Following the death of Justice Ruth Bader Ginsburg last week, Senate Majority Leader Mitch McConnell (R-KY) and President Trump have announced their intention to fill the vacancy before the end of the President’s first term. Holding a 53-47 majority in the Senate, Republicans can only risk four defections on the floor vote. The Senate Judiciary Committee also needs to secure a majority to move forward with confirmation of a new Justice.

Several Senators will be key to the success or failure of the nomination, they are Sen. Lindsey Graham (R-SC), Sen. Susan Collins (R-ME), Sen. Lisa Murkowski (R-AK), Sen. Ben Sasse (R-NE), and Sen. Kamala Harris (D-CA). President Trump is reportedly considering two candidates, Judge Amy Coney Barrett and Judge Barbara Lagoa to fill the vacancy.

The dynamics of this confirmation are different than the previous Supreme Court nominee, Justice Brett Kavanaugh, who was eventually confirmed 50-48 after a harrowing ordeal that devolved into a media circus and bitter partisan battle. This nomination is set to be another contentious contest, let’s break down the players.

Reported Supreme Court Candidates

Judge Amy Coney Barrett has emerged as President Trump’s favored choice to replace Justice Ruth Badger Ginsburg. Since 2017 she has served on the United States Court of Appeals for the Seventh Circuit; confirmed on a Republican 55-43 vote. A devout Catholic, she is a professor at Notre Dame Law School and previously served as a clerk to late Justice Antonin Scalia. She is known for her conservative, originalist legal philosophy.

Judge Baraba Lagoa has served on the United States Court of Appeals for the Seventh District since December 2019; confirmed on a Republican 80-15 vote. The daughter of Cuban exiles who fled Fidel Castro’s rule, she is a proven conservative judge whose public statements demonstrate she values a strict analysis of the law’s original intent. She previously served on the Florida Supreme Court. Nominating Judge Lagoa could possibly give President Trump a boost in Florida in the upcoming election.

Senate Judiciary Committee

Sen. Lindsey Graham (R-SC) is the chairman of the Senate Judiciary Committee. In 2016, during the debate of whether to hold hearings on President Obama’s nominee, Judge Merrick Garland, to replace Justice Antonin Scalia, Sen. Graham publicly said that if the same situation was presented to him in the future he would remain consistent in his opposition to confirming a lifetime appointed Justice in an election year. He has reversed his position and committed to holding hearings and supporting President Trump’s nominee. Sen. Graham is up for re-election in a tight race and his support for a conservative justice to give the Supreme Court a 6-3 conservative majority may give him a needed boost.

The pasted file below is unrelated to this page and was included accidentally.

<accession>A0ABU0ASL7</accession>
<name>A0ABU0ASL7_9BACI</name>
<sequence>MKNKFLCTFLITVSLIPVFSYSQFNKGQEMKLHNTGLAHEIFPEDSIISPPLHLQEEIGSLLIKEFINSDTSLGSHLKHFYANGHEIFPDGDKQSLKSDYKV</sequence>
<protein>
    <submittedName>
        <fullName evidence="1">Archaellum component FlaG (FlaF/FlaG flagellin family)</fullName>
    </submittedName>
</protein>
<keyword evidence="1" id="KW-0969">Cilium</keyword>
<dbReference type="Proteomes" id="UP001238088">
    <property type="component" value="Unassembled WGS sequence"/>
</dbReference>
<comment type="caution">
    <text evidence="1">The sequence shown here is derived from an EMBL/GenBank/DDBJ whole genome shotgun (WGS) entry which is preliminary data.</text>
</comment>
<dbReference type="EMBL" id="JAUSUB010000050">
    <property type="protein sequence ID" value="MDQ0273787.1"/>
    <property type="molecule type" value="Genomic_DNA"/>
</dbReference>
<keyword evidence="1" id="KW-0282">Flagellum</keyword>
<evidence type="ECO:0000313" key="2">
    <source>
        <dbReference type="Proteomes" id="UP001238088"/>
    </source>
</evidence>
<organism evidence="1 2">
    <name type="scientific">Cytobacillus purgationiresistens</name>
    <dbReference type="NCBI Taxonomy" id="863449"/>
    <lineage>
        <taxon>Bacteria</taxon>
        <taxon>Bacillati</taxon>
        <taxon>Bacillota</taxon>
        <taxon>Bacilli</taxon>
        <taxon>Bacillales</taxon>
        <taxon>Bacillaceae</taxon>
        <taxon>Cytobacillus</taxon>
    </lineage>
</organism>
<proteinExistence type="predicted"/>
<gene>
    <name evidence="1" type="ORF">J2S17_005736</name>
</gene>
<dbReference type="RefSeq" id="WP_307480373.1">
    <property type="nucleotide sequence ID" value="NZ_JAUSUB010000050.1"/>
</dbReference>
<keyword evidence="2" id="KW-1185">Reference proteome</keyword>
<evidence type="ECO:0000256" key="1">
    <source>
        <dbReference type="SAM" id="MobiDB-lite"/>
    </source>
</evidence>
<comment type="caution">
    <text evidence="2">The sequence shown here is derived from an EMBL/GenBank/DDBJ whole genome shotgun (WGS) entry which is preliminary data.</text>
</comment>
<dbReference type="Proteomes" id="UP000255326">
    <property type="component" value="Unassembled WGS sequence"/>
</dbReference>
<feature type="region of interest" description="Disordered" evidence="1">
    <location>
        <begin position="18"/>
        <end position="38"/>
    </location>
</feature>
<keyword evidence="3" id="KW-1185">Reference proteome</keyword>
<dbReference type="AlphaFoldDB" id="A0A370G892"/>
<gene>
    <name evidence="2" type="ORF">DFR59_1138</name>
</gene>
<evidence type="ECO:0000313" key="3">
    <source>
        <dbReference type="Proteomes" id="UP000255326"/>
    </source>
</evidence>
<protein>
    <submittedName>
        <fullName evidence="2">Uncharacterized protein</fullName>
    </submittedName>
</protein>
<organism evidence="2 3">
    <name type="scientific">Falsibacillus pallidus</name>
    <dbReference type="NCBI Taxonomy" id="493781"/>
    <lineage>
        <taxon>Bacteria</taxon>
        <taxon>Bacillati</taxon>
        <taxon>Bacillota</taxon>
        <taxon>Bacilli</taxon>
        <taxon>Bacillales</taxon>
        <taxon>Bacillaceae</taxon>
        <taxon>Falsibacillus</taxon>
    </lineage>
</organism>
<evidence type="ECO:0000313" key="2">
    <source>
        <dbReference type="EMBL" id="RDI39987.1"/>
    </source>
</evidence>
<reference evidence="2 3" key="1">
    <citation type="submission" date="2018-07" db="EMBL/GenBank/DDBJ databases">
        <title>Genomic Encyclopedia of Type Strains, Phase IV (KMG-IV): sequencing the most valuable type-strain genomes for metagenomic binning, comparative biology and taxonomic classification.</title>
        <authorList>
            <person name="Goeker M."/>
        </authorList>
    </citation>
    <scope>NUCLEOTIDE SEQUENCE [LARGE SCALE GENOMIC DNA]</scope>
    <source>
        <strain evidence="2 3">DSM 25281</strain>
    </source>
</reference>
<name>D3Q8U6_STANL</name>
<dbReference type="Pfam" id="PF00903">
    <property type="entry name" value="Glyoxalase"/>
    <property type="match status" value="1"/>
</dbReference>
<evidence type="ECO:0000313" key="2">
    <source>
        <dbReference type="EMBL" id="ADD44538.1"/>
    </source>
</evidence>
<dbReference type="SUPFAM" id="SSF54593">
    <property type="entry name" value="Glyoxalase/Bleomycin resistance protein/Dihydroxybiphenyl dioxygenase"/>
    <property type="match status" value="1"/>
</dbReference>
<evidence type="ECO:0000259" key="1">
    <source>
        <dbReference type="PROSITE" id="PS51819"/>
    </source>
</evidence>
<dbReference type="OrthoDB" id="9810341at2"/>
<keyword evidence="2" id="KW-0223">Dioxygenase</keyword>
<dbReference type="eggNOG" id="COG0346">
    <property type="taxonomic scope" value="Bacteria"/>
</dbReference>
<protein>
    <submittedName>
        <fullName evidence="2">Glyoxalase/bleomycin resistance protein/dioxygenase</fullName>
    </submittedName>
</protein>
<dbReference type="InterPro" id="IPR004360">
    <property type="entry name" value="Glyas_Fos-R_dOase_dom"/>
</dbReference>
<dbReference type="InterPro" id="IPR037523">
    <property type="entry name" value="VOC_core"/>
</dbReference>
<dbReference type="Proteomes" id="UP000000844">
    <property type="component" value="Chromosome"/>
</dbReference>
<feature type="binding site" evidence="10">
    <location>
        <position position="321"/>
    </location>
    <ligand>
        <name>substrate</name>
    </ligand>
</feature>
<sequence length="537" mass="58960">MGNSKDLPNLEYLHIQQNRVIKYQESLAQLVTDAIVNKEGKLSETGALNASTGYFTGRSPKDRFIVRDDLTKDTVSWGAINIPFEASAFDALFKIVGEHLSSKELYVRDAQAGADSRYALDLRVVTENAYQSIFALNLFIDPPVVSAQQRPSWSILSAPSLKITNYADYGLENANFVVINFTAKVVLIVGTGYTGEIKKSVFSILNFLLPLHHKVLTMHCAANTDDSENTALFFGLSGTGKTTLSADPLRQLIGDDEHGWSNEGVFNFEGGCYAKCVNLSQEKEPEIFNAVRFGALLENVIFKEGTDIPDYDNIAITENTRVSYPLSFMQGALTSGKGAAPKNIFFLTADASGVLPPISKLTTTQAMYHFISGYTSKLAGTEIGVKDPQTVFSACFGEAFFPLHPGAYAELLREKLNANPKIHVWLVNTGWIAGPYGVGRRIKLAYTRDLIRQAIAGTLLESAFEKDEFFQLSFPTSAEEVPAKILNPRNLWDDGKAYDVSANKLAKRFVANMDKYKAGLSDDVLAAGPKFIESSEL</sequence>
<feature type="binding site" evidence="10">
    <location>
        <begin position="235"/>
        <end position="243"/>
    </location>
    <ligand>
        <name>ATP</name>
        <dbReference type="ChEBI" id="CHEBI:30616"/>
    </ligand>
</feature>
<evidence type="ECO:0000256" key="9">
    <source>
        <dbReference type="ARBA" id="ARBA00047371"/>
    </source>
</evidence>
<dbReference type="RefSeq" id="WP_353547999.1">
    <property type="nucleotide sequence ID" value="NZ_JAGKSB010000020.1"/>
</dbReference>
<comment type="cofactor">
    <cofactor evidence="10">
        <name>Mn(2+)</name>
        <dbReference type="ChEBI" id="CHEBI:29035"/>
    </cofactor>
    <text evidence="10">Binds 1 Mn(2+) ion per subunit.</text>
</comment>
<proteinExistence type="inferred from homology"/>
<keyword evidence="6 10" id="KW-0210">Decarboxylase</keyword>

Sen. Ben Sasse (R-NE) just last month was accused of having ‘gone rogue’ by President Trump when he criticized the administration’s response to the COVID-19 pandemic. Sen. Sasse has supported the previous nominees for the Supreme Court, but if Democrats have any hope of stalling the nomination in committee their best hope is to convince Sen. Sasse to defect.

Sen. Kamala Harris (D-CA) will have a megaphone during confirmation hearings before the Senate Judiciary Committee. The 2020 Democratic Vice-Presidential nominee will have prime media attention to make the case for her ticket in November. This may not derail the confirmation of a Justice, but it will give her a massive platform to make the case for her election.

Notable Republican Votes

Sen. Susan Collins (R-ME) is in the midst of a tough reelection campaign. In 2018, she was uncommitted to voting for Justice Brett Kavanaugh until the day before his confirmation; which she eventually voted for. She has come out in favor of waiting to fill the vacancy until after the presidential election and later committed to voting against any perspective nominee.

“If there is [a vote], I would oppose the nominee, not because I might not support that nominee under normal circumstances, but we’re simply too close to the election, and in the interest of being fair to the American people — and consistent since it was with the Garland nomination that the decision was made not to proceed, a decision that I disagreed with, but my position did not prevail — I now think we need to play by the same set of rules,” she said.

 Notably, Republicans can lose her vote and still confirm the new Justice.

Sen. Mitt Romney (R-UT) voted to remove President Trump during his impeachment trial in the Senate earlier this year, which had some wondering if he would oppose a nominee from a president he doesn’t believe should still be in office. However, he has committed to voting yes.

Sen. Cory Gardner (R-CO) is in the midst of a tough reelection bid in Colorado. He has committed to voting yes for the nominee.

Undecided Republican

Sen. Lisa Murkowski (R-AK) intended to vote no on Justice Kavanaugh’s nomination in 2018. As a courtesy to Sen. Steve Daines (R-MT), she voted present so he may attend his daughter’s wedding instead of returning to Washington to cast his vote in favor. Her no vote wouldn’t have stopped the confirmation. Along with Sen. Collins (R-ME), she supports waiting until after the presidential election to nominate a new Justice. But, as Republicans intend to move forward before the election, it will be interesting to see if she votes with Sen. Collins and Democrats to oppose the confirmation. Republicans can withstand losing her support and still confirm the nominee.

This layout shows that even if a couple Republican Senators join Democrats to oppose President Trump’s nominee on the floor, she will still be confirmed. The only play that Democrats have is a longshot fight in the Senate Judiciary Committee and use Sen. Harris’ megaphone to persuade voters to elect her in November.